- Taneja PA, Prosen TL, de Feo E, Kruglyak KM, Halks-Miller M, Curnow KJ & Bhatt S. (2017). Fetal aneuploidy screening with cell-free DNA in late gestation. J. Matern. Fetal. Neonatal. Med. , 30, 338-342. PMID: 27124739 DOI.
- Johansen P, Richter SR, Balslev-Harder M, Miltoft CB, Tabor A, Duno M & Kjaergaard S. (2016). Open source non-invasive prenatal testing platform and its performance in a public health laboratory. Prenat. Diagn. , 36, 530-6. PMID: 27027563 DOI.
- Benn P, Curnow KJ, Chapman S, Michalopoulos SN, Hornberger J & Rabinowitz M. (2015). An Economic Analysis of Cell-Free DNA Non-Invasive Prenatal Testing in the US General Pregnancy Population. PLoS ONE , 10, e0132313. PMID: 26158465 DOI.
- Chitty LS, Finning K, Wade A, Soothill P, Martin B, Oxenford K, Daniels G & Massey E. (2014). Diagnostic accuracy of routine antenatal determination of fetal RHD status across gestation: population based cohort study. BMJ , 349, g5243. PMID: 25190055
- Norwitz ER & Levy B. (2013). Noninvasive prenatal testing: the future is now. Rev Obstet Gynecol , 6, 48-62. PMID: 24466384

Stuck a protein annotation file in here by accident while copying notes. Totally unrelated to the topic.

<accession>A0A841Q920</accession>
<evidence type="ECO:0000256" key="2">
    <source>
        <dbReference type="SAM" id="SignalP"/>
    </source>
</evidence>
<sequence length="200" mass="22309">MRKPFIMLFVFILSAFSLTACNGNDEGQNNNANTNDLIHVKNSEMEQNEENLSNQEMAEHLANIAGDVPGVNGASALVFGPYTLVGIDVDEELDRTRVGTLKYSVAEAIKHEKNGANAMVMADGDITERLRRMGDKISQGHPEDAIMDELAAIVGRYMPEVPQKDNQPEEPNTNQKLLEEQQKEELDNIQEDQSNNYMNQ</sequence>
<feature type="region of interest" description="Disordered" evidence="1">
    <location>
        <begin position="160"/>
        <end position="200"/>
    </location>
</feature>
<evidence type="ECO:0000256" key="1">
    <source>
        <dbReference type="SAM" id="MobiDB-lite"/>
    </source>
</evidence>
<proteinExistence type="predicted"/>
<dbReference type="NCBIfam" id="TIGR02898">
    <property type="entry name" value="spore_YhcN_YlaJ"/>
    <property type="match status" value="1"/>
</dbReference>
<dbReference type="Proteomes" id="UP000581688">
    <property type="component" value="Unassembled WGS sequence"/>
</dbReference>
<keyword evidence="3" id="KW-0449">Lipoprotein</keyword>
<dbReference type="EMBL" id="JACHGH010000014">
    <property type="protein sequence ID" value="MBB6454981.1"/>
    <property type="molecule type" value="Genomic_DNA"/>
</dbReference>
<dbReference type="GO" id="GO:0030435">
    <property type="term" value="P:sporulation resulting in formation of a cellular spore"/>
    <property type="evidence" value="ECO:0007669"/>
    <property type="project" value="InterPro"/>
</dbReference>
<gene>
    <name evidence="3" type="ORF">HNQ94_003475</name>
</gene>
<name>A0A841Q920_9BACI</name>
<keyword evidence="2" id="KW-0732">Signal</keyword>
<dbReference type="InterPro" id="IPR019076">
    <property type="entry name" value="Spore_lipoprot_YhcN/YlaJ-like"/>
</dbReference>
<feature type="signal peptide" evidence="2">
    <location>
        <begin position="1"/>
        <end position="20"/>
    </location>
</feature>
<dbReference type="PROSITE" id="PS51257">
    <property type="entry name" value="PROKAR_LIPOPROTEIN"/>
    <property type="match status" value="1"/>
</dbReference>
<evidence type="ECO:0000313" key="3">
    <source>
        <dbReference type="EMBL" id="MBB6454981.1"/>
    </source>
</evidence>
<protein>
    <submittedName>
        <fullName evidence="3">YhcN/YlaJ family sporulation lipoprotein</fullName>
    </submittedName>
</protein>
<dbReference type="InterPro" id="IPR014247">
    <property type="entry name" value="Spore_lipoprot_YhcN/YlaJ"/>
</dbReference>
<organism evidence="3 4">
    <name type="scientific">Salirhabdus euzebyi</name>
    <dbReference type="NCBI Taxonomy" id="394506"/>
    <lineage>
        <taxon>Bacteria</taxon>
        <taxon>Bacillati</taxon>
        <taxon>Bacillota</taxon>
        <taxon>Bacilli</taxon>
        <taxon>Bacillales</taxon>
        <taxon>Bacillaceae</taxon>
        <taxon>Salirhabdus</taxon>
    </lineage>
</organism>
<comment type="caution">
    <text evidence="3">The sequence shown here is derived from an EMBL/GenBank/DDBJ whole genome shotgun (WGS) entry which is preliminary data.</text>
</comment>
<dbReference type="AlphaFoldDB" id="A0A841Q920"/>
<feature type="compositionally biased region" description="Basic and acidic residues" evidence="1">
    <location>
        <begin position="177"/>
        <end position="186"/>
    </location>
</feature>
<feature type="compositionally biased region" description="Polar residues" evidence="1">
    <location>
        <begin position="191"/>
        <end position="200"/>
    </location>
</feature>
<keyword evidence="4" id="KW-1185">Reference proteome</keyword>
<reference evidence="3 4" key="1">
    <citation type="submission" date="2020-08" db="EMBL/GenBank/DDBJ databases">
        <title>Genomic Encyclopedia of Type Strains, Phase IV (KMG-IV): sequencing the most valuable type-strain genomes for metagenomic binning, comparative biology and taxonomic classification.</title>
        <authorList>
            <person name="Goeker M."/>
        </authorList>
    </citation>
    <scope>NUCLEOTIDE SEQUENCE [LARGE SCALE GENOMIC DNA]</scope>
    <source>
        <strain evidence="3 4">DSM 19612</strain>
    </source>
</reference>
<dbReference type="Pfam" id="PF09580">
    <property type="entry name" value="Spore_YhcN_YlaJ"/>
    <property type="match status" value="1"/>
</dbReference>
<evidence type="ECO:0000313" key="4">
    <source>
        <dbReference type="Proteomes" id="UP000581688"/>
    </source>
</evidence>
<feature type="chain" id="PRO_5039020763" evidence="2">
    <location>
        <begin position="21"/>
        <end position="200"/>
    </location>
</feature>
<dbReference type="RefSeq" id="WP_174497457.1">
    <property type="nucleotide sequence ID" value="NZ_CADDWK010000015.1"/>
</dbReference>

- Kitzman JO, Snyder MW, Ventura M, Lewis AP, Qiu R, Simmons LE, Gammill HS, Rubens CE, Santillan DA, Murray JC, Tabor HK, Bamshad MJ, Eichler EE & Shendure J. (2012). Noninvasive whole-genome sequencing of a human fetus. Sci Transl Med , 4, 137ra76. PMID: 22674554 DOI.
- Guo X, Bayliss P, Damewood M, Varney J, Ma E, Vallecillo B & Dhallan R. (2012). A noninvasive test to determine paternity in pregnancy. N. Engl. J. Med. , 366, 1743-5. PMID: 22551147 DOI.
Jayashankar SS, Nasaruddin ML, Hassan MF, Dasrilsyah RA, Shafiee MN, Ismail NAS & Alias E. (2023). Non-Invasive Prenatal Testing (NIPT): Reliability, Challenges, and Future Directions. Diagnostics (Basel) , 13, . PMID: 37568933 DOI.
Gekas J, Langlois S, Ravitsky V, Audibert F, van den Berg DG, Haidar H & Rousseau F. (2016). Non-invasive prenatal testing for fetal chromosome abnormalities: review of clinical and ethical issues. Appl Clin Genet , 9, 15-26. PMID: 26893576 DOI.